“As we got closer and closer, it became more and more obvious that he wasn’t going to leave,” Fox said. “I always thought that he would somehow figure out a way to finagle it and wiggle out of it somehow. He blew it.”
As they prepared, they practiced with mirror-image flights: The ship would launch the airplanes with the loads they would use in combat. The pilots would fly the same distances they would have to fly in war. And they would replicate the same procedures they would use to get to the Air Force tankers. That meant four-and-a-half- to five-hour sorties—considered long in the days before the global war on terror—and making sure all the other parts fit together.
The Navy carriers didn’t have tankers on board, and the Air Force tankers worked differently from the Navy’s, which meant the pilots needed adapters, which were created just for Desert Storm—and lots of practice.
At the same time, they studied Iraq’s systems and defenses to try to figure out how to “crack” them.
“They had a pretty sophisticated integrated air defense,” he said. “How do you take that apart? Well, you kill the sensors. And you kill the long-range radars. And then you start to work your way so that you’re blinding them or you’re jamming them.”
And then the war began with the “Great Scud Hunt” of 1991.
Iraq’s Scud B tactical ballistic missiles terrorized troops based in Dhahran, Saudi Arabia, beginning the night of Jan. 17, sending them into MOPP-4 protective gear. The Scud was shot down by a Patriot missile. Another Scud was launched against Israel, and strikes continued in the following days against both countries, ultimately killing 31 people. In February, a Scud would kill 27 more people: American reservists from Pennsylvania.
The U.S. forces hit 28 fixed Scud sites with everything from B-52s to F-117 Stealth Fighters the evening of Jan. 17, 1991. Then, they went after “Scud trucks”—trucks from which Scuds could be launched and that were scattered throughout western and southern Iraq. The coalition went after them with A-10 Thunderbolts, RAF Tornado fighter bombers—and F-18s.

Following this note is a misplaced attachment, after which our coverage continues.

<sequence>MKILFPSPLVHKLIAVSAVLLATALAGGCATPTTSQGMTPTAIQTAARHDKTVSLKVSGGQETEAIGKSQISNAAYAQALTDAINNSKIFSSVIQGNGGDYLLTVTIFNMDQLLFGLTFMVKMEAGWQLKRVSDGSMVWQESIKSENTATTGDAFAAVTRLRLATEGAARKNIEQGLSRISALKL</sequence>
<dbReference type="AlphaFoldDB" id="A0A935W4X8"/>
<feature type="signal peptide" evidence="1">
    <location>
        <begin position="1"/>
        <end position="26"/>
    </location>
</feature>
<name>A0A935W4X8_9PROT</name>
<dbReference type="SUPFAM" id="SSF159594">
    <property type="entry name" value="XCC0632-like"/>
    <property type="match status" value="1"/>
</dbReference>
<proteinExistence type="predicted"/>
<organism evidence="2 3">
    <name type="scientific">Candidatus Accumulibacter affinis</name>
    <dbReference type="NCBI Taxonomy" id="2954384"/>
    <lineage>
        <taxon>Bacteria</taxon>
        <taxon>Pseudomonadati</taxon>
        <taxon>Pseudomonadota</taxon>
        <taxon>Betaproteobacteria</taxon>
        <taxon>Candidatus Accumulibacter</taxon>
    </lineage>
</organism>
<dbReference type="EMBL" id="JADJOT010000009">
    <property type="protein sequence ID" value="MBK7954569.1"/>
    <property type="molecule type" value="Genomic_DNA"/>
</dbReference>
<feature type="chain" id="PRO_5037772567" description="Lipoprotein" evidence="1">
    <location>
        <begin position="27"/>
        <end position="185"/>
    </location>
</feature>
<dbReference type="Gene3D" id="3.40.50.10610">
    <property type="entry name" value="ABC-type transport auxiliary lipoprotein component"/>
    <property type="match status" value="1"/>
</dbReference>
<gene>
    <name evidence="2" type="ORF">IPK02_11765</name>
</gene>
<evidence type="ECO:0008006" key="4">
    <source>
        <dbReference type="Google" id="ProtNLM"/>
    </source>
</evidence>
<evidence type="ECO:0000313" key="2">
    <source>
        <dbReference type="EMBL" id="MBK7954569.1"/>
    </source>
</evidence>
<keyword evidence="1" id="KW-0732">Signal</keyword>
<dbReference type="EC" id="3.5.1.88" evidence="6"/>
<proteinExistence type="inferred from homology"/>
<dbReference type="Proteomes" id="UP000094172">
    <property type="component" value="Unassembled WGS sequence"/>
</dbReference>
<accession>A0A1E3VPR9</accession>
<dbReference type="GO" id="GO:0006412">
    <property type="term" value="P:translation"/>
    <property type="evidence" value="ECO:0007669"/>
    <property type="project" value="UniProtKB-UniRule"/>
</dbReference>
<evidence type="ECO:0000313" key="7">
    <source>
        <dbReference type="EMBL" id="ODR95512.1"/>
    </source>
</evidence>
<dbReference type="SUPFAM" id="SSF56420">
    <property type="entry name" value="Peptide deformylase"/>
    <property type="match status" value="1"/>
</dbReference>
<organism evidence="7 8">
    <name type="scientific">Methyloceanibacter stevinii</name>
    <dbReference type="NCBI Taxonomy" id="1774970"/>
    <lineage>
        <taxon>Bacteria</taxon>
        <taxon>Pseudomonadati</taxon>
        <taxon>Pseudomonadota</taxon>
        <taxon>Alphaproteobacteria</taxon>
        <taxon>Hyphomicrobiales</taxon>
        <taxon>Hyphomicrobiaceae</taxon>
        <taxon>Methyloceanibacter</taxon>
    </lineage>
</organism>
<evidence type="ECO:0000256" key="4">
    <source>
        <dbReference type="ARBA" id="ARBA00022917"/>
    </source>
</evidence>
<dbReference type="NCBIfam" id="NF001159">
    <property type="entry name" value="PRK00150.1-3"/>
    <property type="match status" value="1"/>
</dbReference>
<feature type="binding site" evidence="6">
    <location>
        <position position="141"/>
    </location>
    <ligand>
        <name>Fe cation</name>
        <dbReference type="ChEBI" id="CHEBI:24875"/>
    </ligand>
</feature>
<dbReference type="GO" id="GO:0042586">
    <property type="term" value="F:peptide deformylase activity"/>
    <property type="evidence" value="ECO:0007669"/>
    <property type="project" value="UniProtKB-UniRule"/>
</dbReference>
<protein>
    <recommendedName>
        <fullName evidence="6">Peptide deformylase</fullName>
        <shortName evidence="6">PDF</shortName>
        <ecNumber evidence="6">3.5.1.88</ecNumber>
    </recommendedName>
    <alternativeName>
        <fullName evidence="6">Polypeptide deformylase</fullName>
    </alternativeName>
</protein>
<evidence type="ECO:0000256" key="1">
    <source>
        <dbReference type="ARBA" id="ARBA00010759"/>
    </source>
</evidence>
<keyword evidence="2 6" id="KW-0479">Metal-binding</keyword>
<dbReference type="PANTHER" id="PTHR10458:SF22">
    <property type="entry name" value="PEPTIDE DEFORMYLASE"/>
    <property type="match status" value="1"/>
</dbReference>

“That was a dynamic targeting problem that we hadn’t really ever trained to,” Fox said. “It’s a hard one.”
That day, January 17, Fox flew without knowing what had happened to Speicher—the pilot who had crashed early that morning after taking off from the Saratoga. Speicher would be the only American still missing in action at the end of the war. Rumors would persist for years that the pilot had ejected as his jet crashed early that morning. He had not. Years later, in 2009, an Iraqi told U.S. Marines the Iraqi had witnessed Bedouins quickly bury Speicher’s remains. Iraqis then led Marines to the site, and the pilot was returned home. The CIA reported he had died on impact.
Fox’s target was in an airfield called H3. The F18 jets flew in along the EA-6B Prowlers, which jammed electronic signals from the Iraqi integrated air defense system so the Iraqis could not find them.
“The Tomcats are up north as a target, and I’m hearing these calls about the bandits,” Fox said. “And finally, the E2 guys make this dynamite call, because we were in a group that was headed right at them, and they were headed right for us.”
Fox and the other pilots moved in quickly toward the target, and Fox was about to drop his bombs.